The Credit Default Swap market exploded over the past decade to more than $62 trillion just before the height of the recent financial crisis, according to the International Swaps and Derivatives Association. This is roughly twice the size of the U.S. stock market, which was valued at about $22 billion at the end of 2007, and it far exceeds the $7.1 trillion mortgage market.
What is a credit default swap?
In its simplest form, a credit default swap (CDS) is an insurance-like contract that promises to cover losses on certain securities in the event of a default. A CDS is supposed to operate just like a wind or casualty insurance policy, which protects against losses from high winds and other casualties.
Specifically, CDSs are privately negotiated, bilateral agreements that typically reference debt obligations such as a specific debt security (a “single named product”), a group or index of debt securities (a “basket product”), collateralized loan agreements, collateralized debt obligations or related indexes.
A Typical CDS Transaction
In a CDS transaction, a party, or “protection buyer,” seeks protection against some sort of credit risk. The protection buyer normally makes periodic payments – known as “spreads” – to a counter-party, or “protection seller,” with reference to a specific underlying credit asset (often known as the “reference obligation”). The issuer is known as the “reference entity,” which is often, but not invariably, owned by the protection buyer.
The protection seller typically:
(i) Delivers a payment to the protection buyer upon the occurrence of a default or credit event (often a triggering event that adversely affects the value of the reference obligation and/or the financial health and credit-rating of the “reference entity” or “reference obligor”), and
(ii) Provides collateral to the protection buyer to ensure the protection seller’s performance.
Most CDSs are in the $10-$20 million range with maturities between one and 10 years, according to the Federal Reserve Bank of Atlanta.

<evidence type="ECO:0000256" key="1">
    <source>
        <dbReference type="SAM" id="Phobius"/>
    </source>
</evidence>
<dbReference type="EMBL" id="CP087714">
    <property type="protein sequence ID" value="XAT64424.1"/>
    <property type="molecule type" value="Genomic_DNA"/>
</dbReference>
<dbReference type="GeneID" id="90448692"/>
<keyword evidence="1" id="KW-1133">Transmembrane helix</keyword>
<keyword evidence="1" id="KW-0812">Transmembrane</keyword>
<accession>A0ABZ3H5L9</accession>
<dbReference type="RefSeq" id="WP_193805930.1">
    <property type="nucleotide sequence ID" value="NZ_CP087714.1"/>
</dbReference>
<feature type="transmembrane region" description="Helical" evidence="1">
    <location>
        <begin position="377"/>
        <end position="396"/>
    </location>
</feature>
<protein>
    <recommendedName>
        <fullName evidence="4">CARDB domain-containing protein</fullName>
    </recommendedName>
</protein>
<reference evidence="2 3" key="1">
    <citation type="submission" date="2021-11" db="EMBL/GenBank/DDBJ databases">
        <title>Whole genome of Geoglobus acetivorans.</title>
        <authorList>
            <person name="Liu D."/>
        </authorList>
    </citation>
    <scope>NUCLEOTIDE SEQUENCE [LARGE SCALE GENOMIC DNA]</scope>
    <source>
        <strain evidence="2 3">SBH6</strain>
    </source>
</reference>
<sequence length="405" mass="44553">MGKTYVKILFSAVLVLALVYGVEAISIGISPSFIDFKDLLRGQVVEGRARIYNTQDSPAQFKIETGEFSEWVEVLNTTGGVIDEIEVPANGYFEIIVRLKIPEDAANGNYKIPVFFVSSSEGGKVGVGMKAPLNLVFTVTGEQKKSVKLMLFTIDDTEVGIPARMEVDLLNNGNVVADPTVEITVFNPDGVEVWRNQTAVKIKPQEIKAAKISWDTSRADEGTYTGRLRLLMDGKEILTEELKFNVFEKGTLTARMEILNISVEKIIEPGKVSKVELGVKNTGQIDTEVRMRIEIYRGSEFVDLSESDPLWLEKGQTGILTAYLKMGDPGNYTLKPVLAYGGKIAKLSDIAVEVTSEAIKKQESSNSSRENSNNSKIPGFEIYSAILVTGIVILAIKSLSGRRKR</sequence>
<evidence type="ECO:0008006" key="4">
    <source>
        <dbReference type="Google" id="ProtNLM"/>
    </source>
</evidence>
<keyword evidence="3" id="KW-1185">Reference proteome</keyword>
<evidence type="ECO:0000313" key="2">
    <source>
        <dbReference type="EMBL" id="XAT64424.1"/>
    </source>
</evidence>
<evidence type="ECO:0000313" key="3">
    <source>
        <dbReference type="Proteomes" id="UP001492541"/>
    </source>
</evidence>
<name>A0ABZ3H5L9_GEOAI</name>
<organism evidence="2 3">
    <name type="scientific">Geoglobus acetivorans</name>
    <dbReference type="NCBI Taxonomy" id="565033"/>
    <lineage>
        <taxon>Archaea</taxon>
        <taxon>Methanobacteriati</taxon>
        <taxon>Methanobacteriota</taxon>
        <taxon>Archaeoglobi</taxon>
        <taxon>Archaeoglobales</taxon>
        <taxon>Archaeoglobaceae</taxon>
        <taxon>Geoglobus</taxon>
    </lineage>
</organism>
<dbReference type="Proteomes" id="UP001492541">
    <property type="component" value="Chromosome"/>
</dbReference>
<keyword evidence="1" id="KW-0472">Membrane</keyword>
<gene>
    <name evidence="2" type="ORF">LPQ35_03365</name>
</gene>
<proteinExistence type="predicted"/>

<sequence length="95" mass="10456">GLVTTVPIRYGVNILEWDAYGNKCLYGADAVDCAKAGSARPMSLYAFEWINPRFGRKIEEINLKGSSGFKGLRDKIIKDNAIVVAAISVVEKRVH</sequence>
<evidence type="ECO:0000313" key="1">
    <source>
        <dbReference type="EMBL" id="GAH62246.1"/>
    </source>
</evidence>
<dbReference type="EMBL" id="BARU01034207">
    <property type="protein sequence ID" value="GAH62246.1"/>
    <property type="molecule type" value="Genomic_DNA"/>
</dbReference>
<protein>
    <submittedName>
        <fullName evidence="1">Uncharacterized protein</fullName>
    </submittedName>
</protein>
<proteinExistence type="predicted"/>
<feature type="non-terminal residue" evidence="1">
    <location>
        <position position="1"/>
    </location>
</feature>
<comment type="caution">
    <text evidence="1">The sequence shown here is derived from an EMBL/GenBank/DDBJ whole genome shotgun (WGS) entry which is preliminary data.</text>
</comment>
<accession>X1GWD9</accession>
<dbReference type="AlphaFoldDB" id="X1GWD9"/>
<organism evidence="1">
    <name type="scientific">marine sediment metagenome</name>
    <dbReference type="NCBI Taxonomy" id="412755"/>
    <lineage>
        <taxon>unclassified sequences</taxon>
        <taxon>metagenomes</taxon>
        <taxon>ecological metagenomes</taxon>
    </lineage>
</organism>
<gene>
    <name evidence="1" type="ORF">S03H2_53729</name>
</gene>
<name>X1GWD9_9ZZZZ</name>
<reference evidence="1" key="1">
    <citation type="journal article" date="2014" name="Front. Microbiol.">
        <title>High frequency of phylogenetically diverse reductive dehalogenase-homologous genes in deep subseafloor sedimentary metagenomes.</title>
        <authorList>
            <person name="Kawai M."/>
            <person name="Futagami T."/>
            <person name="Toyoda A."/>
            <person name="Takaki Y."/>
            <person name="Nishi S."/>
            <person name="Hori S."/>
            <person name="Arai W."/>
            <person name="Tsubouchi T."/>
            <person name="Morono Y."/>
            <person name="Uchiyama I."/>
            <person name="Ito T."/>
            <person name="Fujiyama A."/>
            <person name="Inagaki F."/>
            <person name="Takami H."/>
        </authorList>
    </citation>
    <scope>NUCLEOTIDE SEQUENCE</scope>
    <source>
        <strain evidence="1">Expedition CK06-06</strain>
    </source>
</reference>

If a default or credit event occurs or the value of collateral provided to the protection buyer by the protection seller is deemed insufficient by the calculation agent (typically the protection buyer), the protection seller must make payments to, or increase the collateral held by, the protection buyer.
Alternatively, in the event that the reference entity defaults on its obligations related to the reference asset, the protection buyer may require the protection seller to purchase the reference asset for face value, or some percentage of face value agreed upon in the CDS agreement, less the market value of the security.
RMBS Servicers & Affiliates Buy CDS
CDSs not only impacted the securitization market on Wall Street and financial centers around the world, but also homeowners across the country that have been contemplating or seeking to obtain a loan modification. Before exploring the impact that CDSs may have on homeowners or their ability or inability to obtain a loan modification, as the case may be, this article shall first discuss the major players involved in the CDS market. This is important as most of the CDS market participants are also directly or indirectly involved with servicing of securitized residential mortgage backed securities (RMBS).
Major League CDS Players
Only a handful of the biggest and most elite financial institutions in our global financial village are engaged in the credit default swaps market. Federal law limits those who may participate in the CDS market to “eligible contract participants,” which are defined as and include institutional investors, financial institutions, insurance companies, registered investment companies, corporations, partnerships, trusts and other similar entities with assets exceeding $1 million, or individuals with total assets exceeding $10 million.
It should come as no surprise then that commercial banks are among the most active in the CDS market, with the top 25 banks holding more than $13 trillion in CDSs. According to the Office of the Comptroller of the Currency (OCC), these banks acted as either the insured or insurer at the end of the third quarter of 2007. JP Morgan Chase, Citibank, Bank of America and Wachovia were ranked among the top four most active commercial banks.